All posts on August, 2017


ApprovedBusiness and financeFINANCEFinance and economics

Of Indian banknotes cancelled last year, 99% are accounted for

ON NOVEMBER 8th 2016, Narendra Modi, India’s prime minister, stunned its 1.3bn people by announcing that most banknotes would soon become worthless. Indians then queued for weeks on end to exchange or deposit their banned money at banks. The comfort for the poor was that the greedy, tax-dodging rich would suffer more, as they struggled to launder their suitcases full of cash by year-end.

Not so. A report from the central bank, the Reserve Bank of India (RBI), on August 30th suggests that of the 15.4trn rupees ($241bn) withdrawn—roughly 86% of all banknotes by value—15.3trn rupees, or 99% of them, have been accounted for. Either the “black money” never existed or, more likely, the hoarders found a way of making it legitimate.

Defenders of the scheme say it is merely one plank of a wider fight against informal economic activity and corruption. Banks have enjoyed an influx of cash. Digital payments are up (from a low base), as issuance of replacement notes has not caught…Continue reading

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ApprovedBusiness and financeFINANCEFinance and economics

Market concentration can benefit consumers, but needs scrutiny

WHEN Amazon announced in June that it would buy Whole Foods, an upmarket grocer, for $13.7bn, other firms shuddered. The spread of Amazonian tentacles is worrying to those wary of concentrated corporate power. But shoppers entering their local Whole Foods these days find oddly low prices alongside the new stacks of Echoes, Amazon’s voice-activated digital helpmate. This raises a question. Is Amazon hellbent on building a world-straddling monopoly, or merely injecting innovation and competition into yet another new market? For antitrust regulators, the welfare of the consumer is the priority. Yet working out how to protect it is harder than ever.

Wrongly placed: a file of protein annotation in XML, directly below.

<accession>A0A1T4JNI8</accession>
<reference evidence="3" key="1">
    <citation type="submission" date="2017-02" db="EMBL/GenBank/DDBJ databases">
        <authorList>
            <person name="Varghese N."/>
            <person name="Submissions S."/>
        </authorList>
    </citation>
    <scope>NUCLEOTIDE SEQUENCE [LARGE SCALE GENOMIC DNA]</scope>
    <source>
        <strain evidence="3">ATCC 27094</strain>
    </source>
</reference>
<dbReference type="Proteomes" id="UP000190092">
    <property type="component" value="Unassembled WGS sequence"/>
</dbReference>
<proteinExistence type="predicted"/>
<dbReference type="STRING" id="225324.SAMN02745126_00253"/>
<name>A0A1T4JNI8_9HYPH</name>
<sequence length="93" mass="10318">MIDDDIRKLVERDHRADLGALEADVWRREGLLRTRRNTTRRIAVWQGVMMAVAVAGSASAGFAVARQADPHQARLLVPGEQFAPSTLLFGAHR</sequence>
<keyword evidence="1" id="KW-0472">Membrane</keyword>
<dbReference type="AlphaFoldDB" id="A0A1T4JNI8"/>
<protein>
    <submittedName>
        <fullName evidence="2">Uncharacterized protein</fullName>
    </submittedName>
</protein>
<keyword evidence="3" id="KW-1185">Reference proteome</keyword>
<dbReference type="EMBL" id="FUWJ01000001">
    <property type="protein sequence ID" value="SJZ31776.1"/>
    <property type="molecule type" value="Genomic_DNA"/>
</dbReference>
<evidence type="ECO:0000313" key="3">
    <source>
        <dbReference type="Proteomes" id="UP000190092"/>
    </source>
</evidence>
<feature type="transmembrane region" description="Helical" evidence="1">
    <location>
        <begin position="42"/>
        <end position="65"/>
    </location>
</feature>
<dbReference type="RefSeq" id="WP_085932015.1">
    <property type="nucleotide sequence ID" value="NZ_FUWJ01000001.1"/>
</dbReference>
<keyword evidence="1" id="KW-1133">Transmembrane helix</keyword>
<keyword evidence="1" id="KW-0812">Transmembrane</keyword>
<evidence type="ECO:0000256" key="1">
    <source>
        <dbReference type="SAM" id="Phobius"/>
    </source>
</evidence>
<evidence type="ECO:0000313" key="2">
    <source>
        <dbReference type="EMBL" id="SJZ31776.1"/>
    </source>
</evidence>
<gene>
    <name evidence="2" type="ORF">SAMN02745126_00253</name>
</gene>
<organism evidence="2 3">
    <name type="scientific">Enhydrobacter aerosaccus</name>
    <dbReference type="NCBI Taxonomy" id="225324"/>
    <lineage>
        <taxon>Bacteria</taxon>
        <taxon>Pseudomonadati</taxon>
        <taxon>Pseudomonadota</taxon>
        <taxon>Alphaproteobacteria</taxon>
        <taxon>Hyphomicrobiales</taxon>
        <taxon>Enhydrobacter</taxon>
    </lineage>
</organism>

Competitiveness in most industries is a matter of degree. In the idealised marketplace of economics textbooks, the price people pay for goods equals the cost of producing an additional unit. Any higher, the theory goes, a competitor could cut the price a smidgen, sell another unit and profit. Yet outside commodity markets, most firms can charge…Continue reading

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ApprovedBusiness and financeFINANCEFinance and economics

Analysts struggle to make accurate long-term market forecasts

WHAT is the right way to invest for the long term? Too many people rely on past performance, picking fund managers with a “hot” reputation or backing those asset classes that have recently done well. Just as fund managers cannot be relied on to be consistent, returns from asset classes are highly variable. The higher the initial valuation of the asset, the lower the future returns are likely to be.

That is pretty clear with government bonds. Anyone buying a bond with a yield of 2% and holding it until maturity can expect, at best, that level of return (before inflation) and no more. (There is a small chance the government might default.) With equities, the calculations are not quite so hard-and-fast. Nevertheless, it is a good rule-of-thumb that buying shares with a low dividend yield, or on a high multiple of profits, is likely to lead to lower-than-normal returns.

So a sensible approach to long-term investing would assess the potential returns from asset classes, given their…Continue reading

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